Trustees of Boston University v. Everlight Electronics Co., Ltd., Epistar Corp., et al.

Docket No. 2016-2576 to 2581, 2016-2591 to 2595

July 25, 2018

Brief summary: DC denial of Everlight’s motion for JMOL that is invalid for lack of enablement (§ 112) reversed (the FC panel explaining it “can safely conclude that the specification does not enable what the experts agree is physically impossible”).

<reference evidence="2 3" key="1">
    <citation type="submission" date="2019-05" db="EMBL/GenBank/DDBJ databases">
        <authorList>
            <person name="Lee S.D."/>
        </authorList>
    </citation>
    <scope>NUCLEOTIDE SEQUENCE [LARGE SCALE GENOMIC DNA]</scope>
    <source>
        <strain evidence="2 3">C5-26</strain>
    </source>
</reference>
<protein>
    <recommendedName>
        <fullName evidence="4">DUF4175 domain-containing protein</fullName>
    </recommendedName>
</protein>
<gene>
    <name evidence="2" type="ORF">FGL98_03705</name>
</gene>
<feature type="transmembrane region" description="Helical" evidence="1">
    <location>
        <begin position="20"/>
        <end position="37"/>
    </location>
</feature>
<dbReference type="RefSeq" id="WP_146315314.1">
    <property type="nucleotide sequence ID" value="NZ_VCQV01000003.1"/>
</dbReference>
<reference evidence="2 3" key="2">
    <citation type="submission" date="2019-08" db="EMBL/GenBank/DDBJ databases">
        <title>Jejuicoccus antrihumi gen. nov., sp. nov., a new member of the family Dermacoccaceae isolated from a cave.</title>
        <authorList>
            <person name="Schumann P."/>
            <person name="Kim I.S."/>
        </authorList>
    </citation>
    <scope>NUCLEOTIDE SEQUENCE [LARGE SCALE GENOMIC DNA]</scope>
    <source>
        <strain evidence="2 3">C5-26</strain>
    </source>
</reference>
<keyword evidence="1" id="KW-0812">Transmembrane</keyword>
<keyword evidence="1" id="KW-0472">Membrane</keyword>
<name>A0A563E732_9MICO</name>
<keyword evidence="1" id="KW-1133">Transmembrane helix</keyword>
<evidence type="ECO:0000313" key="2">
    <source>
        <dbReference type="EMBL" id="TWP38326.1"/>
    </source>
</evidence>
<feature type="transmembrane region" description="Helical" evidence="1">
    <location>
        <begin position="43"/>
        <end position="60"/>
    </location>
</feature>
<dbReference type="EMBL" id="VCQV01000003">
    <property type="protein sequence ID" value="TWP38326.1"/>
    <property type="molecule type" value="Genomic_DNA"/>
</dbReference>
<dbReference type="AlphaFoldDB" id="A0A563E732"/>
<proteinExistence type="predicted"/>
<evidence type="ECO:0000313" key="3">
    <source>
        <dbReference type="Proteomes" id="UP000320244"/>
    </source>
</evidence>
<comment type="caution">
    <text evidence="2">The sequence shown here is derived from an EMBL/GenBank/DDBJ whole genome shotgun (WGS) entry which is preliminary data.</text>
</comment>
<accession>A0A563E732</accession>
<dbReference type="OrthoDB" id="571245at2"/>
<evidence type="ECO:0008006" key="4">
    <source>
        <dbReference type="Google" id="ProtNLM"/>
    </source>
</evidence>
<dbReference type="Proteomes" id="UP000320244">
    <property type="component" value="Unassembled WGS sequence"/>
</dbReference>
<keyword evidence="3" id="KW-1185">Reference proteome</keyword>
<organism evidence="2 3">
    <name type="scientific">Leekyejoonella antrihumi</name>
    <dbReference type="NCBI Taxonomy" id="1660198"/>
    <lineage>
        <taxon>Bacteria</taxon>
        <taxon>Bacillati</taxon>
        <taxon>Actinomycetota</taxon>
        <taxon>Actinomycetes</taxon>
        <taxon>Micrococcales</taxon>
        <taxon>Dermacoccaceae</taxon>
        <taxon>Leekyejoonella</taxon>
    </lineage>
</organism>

Summary: Everlight appealed jury/DC finding it infringed (directly, induced, willful) claim 19 of BU’s US 5,686,738 relating to light-emitting diodes (LEDs) and denial of its motion for JMOL that is invalid for lack of enablement (§ 112). The FC panel explained that “[t]he ‘738 patent relates to the preparation of mono-crystalline GaN [gallium nitride] films via molecular beam epitaxy”, “a process used to fabricate semiconductor layers.” Claim 19 is directed to a “semiconductor device comprising: a substrate” (e.g., silicon), “a non-single crystalline buffer layer”, and “a growth layer grown on the buffer layer”. The DC construed “grown on” such that the “growth layer and buffer layer do not have to be in direct contact; there can be intervening layers” and “non-single crystalline buffer layer” as “a layer of material that is not monocrystalline” (e.g., “polycrystalline”). And BU did “not dispute that ‘growth layer’ includes within its scope a monocrystalline growth layer.” The FC panel explained that “[t]he enablement issue…concerns” one of the six possible “permutations for the relationship between claim 19’s growth layer and buffer layer”, i.e., whether the ‘738 patent enables “a monocrystalline growth layer formed directly on an amorphous buffer layer”. The DC “concluded that the ‘738 patent did not have to enable a device with that arrangement “as long as it enabled a device with a monocrystalline growth layer formed indirectly on an amorphous buffer layer” while noting “[i]t is less clear whether the patent teaches how to grow…directly…with no intervening layers.” The FC panel reviewed the DC’s conclusion on enablement de novo (here, pre-AIA “without ‘undue experimentation’” (Genentech, FC 1997; Plant Genetic Sys., FC 2003) and “the factual underpinnings…for substantial evidence” (Koito, FC 2004; AK Steel, FC 2003 (clear and concvincing evidence required); Sitrick, FC 2008 (“An enablement analysis begins with the disclosure in the specification.”)). The FC panel explained that “Defendants’ expert testified that it is impossible to epitaxially grow a monocrystalline film directly on an amorphous structure” and that it “can safely conclude that the specification does not enable what the experts agree is physically impossible.” The FC panel disagreed with BU “that the ‘738 patent does not teach epitaxy”, finding instead that “[t]he ‘738 patent’s specification is concise…and focuses on epitaxy”, and explained that BU did not direct it “to any specific passage of the specification that purportedly teaches” the direct-layering process (and BU’s expert testimony on this point was “conclusory and therefore inefficient” (MobileMedia, FC 2015)). On the impossibility issue, “BU’s expert testified he had grown a monocrystalline GaN film on an amorphous material and that is was ‘not fundamentally impossible to do so’” but the FC explained that BU did “not even suggest these results were accomplished by following the specification’s teachings, or that achieving these results was within an ordinary artisan’s skill as of the patent’s effective filing date” (Enzo, FC 1999) (“Simply observing that it could be done-years after the patent’s effective filing date-bears little on the enablement inquiry.”) The FC panel also explained that while “[t]he scope of the claims must be less than or equal to the scope of the enablement”, it is not saying “that the specification must expressly spell out every possible iteration of every claim” (Genentech, FC 1997 (“a specification need not disclose what is well known in the art”); Nat’l Recovery Techs., FC 1999). “[F]inally,” the FC panel noted, “BU created its own enablement problem” by pursuing a claim construction “that included a purely amorphous layer within the scope” (citing Liebel-Flarsheim, FC 2007). The FC panel therefore reversed the DC’s denial of Everlight’s motion for JMOL and dismissed BU’s cross-appeals.

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